Dillian ‘The Body Snatcher’ Whyte says it was common sense for him to bail on his October 30th fight against Otto Wallin to take a title shot against WBC heavyweight champion Tyson Fury.
Whyte’s worry now is that Fury (31-0-1, 22 KOs) will suddenly retire from the sport with him on the brink of the massive fight.
By now, everyone has heard Whyte’s rationale for bailing on his scheduled October 30th match against Wallin (22-1, 14 KOs), saying he had a shoulder injury.
Unless the 6’6″ Swede Wallin’s management can force Whyte to produce the MRI scan of his injured shoulder and have his doctor release the information on the injury, we may never know if it was legitimate or not. You got to take Whyte’s word for it. “
Yeah, of course,” said Whyte to TalkSport when asked if he prefers fighting Fury than Otto Wallin. “Fury’s got the world title, and that’s what I’ve been waiting for, that’s what I’ve worked for.
“I’ve waited, and I’ve waited, and I’ve waited. So what am I going to do? Fight Otto Wallin or fight Tyson Fury. What are you going to do? It’s common sense,” said Whyte in justifying why he chose not to reschedule his fight with Wallin.
It looks terrible on the surface that Whyte chose to walk away from his fight with Wallin without sticking it out and rescheduling.
Dillian, 33, has waited for the last three years to get a world title shot, and he is finally in the position to challenge for a belt against Fury. Unfortunately for Whyte, we don’t know what Fury and his promoters at Top Rank will decide for his next fight.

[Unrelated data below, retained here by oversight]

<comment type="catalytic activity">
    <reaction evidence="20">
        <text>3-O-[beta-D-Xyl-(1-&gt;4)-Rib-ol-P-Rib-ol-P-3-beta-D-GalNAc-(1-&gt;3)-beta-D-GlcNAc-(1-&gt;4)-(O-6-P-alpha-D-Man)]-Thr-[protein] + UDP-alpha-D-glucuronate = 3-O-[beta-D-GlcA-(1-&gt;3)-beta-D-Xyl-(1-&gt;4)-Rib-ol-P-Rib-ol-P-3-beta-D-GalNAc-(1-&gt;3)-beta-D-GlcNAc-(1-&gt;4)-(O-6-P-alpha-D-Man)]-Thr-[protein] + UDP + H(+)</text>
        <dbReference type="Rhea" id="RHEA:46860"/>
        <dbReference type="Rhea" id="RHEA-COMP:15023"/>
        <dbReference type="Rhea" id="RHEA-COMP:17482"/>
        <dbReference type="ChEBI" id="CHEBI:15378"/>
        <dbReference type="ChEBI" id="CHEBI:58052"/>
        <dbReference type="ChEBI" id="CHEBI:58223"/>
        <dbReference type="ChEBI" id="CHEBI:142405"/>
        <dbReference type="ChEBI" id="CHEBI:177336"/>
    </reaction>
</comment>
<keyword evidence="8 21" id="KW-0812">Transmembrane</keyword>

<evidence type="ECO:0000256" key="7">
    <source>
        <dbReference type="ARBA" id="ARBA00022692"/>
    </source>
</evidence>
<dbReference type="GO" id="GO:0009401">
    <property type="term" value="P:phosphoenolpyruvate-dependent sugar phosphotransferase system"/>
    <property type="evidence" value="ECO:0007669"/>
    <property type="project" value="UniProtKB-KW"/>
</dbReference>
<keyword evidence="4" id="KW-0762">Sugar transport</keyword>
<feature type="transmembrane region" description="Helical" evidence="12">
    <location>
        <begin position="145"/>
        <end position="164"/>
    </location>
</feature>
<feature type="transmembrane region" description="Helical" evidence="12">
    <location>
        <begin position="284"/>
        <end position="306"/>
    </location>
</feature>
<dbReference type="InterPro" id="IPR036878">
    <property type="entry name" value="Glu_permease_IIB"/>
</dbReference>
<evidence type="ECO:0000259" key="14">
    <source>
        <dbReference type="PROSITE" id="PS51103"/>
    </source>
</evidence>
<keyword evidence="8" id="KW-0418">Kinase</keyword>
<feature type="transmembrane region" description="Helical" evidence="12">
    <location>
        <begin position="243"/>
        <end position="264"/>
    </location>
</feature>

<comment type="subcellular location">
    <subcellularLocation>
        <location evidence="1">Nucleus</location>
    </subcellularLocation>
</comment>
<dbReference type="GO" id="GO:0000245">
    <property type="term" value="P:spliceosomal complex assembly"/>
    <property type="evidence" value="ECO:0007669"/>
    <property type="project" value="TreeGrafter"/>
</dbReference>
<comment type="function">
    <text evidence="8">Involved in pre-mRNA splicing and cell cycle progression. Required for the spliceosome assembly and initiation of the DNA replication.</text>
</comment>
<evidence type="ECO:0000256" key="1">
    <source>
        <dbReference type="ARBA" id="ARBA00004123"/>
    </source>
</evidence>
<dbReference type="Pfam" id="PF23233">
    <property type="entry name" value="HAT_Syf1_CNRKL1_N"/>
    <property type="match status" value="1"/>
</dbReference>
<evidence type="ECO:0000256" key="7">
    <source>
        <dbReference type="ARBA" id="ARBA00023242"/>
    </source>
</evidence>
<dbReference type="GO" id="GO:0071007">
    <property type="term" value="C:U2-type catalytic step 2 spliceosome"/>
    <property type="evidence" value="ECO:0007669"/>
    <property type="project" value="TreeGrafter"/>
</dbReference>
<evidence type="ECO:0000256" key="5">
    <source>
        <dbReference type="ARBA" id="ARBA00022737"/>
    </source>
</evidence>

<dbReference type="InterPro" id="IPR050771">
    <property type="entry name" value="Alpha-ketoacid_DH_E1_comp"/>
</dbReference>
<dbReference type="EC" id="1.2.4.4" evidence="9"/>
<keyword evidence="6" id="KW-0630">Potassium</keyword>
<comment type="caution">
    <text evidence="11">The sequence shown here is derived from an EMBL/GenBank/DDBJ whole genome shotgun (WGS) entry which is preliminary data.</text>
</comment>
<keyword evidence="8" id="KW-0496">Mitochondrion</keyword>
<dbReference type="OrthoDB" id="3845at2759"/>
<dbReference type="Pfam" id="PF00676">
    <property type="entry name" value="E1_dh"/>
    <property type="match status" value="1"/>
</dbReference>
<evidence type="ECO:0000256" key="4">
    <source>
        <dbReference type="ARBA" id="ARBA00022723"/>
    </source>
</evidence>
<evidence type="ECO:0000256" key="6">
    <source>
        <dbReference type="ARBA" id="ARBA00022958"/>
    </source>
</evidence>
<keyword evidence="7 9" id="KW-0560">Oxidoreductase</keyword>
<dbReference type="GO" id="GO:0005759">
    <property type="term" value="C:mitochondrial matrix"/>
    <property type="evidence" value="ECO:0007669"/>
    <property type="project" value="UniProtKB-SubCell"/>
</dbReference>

According to promoter Bob Arum, Fury could face Whyte or Joe Joyce next March. If it’s Joyce, Whyte will need to press the WBC to strip Fury of his belt unless he vacates or is elevated to Franchise champion.
You can understand why Whyte to go in the direction of a lucrative payday clash with the unbeaten Fury rather than a lower-paying fight against Wallin. If Whyte had more talent, it would be a slam dunk for him to take the fight with Wallin, but he’d probably lose to him.
At this point in Whyte’s career, he’s fighting at the level of Dereck Chisora and nowhere near the status of a Fury, Anthony Joshua or Oleksandr Usyk.
It’s a good thing for Whyte that the World Boxing Council ordered him to fight Oscar Rivas in 2019 in a title eliminator rather than insisting on him fighting Luis Ortiz, who had chosen not to fight in the past. Ortiz likely would have beaten Whyte.
“We don’t know what Tyson Fury is going to do,” said Whyte. “He might just tomorrow say, ‘Yeah, that’s it. I’m done.’ He might go missing. He might disappear,” said Whyte.
There’s no chance that Fury will retire without fighting the winner of the Anthony Joshua vs. Oleksandr Usyk rematch because he’ll make a massive amount of money against either of those guys.
What doesn’t make sense is for Fury to take a risky fight with Whyte before he faces the Joshua-Usyk 2 winner. It’s too dangerous for Fury to face Whyte right now because there’s too much for him to lose. If Whyte lands a lucky punch and knocks Fury out, he’ll lose out on a $100 million+ fortune.